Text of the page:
Video. Audio. Slideshows. Interactive Graphics. Photos. Text. Social Media…MULTIMEDIA.
The concept of multimedia journalism is not new. It has been five years since the New York Times published its landmark multimedia project, Snowfall, yet multimedia existed before the project launched it into the mainstream public’s eye.
There’s no question that multimedia content can tell stories in ways that traditional print cannot. So if this is the case, why have myself and my students been so slow to embrace it?
The answer is simple… fear.
While I have an B.S. in journalism from a reputable university, multimedia platforms and techniques were not covered in the courses. Since then I have been working in positions where I am a singleton and generally have little funding, or time, for training in these areas.
The honest truth is that I feel inadequate to teach my students about these exciting ways to disseminate information, and so while I might show them a tool like Thinglink or Storify, and encourage them to try those out, I don’t push them to experiment as hard as I should.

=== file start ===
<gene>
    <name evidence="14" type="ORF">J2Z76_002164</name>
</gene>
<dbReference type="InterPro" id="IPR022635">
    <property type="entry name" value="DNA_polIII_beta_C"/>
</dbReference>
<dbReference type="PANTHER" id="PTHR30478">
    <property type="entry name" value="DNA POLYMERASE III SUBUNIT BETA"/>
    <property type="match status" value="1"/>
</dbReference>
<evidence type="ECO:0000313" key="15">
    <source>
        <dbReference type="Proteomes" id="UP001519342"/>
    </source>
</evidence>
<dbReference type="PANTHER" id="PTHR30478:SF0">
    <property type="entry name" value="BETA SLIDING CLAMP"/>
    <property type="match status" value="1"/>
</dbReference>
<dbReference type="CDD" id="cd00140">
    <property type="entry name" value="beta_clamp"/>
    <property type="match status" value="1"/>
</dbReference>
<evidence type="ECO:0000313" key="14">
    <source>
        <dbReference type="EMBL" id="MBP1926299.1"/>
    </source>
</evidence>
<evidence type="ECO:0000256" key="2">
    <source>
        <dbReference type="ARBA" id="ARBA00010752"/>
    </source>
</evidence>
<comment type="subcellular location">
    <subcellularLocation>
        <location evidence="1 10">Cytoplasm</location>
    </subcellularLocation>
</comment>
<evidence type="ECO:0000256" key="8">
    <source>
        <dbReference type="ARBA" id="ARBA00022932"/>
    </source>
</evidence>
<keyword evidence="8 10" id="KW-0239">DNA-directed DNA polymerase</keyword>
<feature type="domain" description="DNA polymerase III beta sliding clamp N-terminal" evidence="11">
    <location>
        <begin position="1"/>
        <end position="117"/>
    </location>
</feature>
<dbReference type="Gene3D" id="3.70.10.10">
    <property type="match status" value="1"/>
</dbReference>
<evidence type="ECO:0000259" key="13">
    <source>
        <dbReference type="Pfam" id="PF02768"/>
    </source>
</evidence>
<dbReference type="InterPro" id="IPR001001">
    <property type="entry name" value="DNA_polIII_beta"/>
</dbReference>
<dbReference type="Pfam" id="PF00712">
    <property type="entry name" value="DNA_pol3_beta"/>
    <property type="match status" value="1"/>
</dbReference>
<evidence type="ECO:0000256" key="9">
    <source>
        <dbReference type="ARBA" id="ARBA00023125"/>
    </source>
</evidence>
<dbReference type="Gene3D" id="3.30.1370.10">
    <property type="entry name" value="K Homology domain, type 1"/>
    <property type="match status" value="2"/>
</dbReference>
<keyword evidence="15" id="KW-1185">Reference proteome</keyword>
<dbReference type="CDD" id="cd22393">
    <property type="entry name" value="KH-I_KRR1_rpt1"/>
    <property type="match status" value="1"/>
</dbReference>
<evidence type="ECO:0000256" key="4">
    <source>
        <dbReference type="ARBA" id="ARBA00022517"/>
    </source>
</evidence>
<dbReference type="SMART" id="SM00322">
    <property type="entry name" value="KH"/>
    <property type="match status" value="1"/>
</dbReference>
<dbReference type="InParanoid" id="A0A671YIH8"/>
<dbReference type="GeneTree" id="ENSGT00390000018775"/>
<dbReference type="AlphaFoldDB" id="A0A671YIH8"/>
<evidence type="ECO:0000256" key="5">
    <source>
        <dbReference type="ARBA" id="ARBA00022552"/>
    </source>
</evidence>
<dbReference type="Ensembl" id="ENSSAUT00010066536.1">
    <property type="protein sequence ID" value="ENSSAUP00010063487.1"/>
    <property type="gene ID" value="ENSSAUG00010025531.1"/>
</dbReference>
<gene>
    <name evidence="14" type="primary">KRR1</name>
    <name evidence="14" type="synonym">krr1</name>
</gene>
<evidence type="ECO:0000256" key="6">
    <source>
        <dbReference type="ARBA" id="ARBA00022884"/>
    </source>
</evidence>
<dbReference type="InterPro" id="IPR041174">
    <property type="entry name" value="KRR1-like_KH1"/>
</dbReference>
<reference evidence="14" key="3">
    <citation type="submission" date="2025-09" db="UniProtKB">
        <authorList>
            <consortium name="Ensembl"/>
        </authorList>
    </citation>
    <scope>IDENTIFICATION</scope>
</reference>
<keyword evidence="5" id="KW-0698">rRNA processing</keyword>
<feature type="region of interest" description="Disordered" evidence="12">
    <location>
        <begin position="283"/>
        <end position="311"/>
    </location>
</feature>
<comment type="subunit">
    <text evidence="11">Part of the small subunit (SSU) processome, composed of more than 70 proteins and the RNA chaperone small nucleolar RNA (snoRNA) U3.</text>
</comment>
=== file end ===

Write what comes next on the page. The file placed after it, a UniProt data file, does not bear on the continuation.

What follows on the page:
I am insecure, but also nervous and excited for “Teaching Multimedia.” I am scared I will make a fool of myself trying to record and edit video, or creating interactive items. However, I am willing to take the risk, as I feel if I do not embrace the technology and teach my staff members to do the same, then I will not be preparing them for the real world that is journalism today.
Print may not be dead, but it is only one small portion of the journalist’s toolbox.